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Apologetics – Lesson 3: What Kind of Book is the Bible?

February 9, 2012

“Ad fontes.” This is Latin meaning, “to the sources.” Why do I bring this up in a discourse on apologetics? Glad you asked. What we believe in the world around us depends greatly on the source of the information. For example, if you were to read a headline that said, “Killer Virus Strikes the United States!” would your reaction be different if you read this in a tabloid magazine as opposed to a reputable newspaper? I would hope so. The source of our information is everything. It tells us whether we can rely on the information or not so we can make decisions based on the information. This is a very real issue in the world since we, as a society, have been conditioned to take nothing for granted. We live in an age of skepticism where everything is subject to doubt and criticism. The Bible is no exception to this.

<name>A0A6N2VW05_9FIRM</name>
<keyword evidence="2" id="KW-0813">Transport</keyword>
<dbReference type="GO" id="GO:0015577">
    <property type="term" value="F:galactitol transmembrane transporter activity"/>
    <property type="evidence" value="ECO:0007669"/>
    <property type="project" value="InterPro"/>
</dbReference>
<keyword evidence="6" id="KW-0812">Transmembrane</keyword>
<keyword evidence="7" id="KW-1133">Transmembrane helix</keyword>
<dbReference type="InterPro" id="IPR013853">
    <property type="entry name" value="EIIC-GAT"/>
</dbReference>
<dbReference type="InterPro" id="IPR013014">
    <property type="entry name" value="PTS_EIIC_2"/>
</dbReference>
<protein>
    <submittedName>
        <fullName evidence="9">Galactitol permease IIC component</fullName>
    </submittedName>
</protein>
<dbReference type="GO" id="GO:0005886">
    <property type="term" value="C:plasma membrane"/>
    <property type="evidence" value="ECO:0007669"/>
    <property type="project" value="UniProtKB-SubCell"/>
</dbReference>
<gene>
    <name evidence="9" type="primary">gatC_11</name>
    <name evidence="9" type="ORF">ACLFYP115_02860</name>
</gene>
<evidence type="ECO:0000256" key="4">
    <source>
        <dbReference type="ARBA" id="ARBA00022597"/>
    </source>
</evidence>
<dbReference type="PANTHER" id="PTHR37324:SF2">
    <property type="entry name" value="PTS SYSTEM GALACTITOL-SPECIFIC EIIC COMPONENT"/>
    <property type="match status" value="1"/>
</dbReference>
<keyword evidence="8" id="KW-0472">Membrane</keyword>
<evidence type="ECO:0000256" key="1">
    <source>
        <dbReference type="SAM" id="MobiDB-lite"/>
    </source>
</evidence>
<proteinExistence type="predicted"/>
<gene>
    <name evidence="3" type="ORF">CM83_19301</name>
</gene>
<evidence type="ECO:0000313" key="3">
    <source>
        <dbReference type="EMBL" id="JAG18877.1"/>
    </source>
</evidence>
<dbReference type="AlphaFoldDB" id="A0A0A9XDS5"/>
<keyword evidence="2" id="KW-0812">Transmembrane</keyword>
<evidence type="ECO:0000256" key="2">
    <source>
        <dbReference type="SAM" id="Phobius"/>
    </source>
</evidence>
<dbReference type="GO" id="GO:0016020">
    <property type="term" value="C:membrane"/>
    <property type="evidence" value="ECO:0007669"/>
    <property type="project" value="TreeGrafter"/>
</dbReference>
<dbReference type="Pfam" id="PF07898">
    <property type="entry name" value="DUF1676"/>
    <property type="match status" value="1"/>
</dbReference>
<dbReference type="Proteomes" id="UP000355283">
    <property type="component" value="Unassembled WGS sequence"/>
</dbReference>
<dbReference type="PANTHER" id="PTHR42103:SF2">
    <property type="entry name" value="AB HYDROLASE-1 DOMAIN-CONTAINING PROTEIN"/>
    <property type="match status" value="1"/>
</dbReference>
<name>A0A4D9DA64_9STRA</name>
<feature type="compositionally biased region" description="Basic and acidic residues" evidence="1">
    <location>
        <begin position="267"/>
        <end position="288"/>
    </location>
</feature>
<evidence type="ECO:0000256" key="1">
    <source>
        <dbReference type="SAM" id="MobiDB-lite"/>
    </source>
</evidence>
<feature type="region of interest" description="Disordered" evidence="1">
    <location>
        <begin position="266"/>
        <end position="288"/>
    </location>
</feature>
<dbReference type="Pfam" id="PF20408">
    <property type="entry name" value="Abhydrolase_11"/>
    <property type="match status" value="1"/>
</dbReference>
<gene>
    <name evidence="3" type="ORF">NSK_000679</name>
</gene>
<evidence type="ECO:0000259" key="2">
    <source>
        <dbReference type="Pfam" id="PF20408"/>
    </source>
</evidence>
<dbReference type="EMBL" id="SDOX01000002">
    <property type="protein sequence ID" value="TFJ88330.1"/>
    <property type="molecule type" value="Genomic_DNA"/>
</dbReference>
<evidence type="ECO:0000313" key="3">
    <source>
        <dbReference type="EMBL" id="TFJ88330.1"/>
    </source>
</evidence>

Attitudes Toward the Bible:

When we seek to make a defense for the faith we are finding that many of the questions and objections we are facing today go to the very source of our faith, the Scriptures. In years past this was not an issue as there was a healthy respect for the Bible even among unbelievers. Today this is not so. Critics of the Christian faith have come to realize that the key to dismantling Christianity in people’s minds is to dismantle the Bible, which is the source of our information concerning Christ. Thus we face many different attitudes concerning the Bible:

  1. Historical View: The Bible is just a book of history.
  2. Mythological View: The Bible is a book of myths and legends.
  3. Unreliable View: The Bible is inaccurate and incomplete.
  4. Irrelevant View: The Bible is not relevant to people today.
  5. Errant View: The Bible is full of errors and contradictions.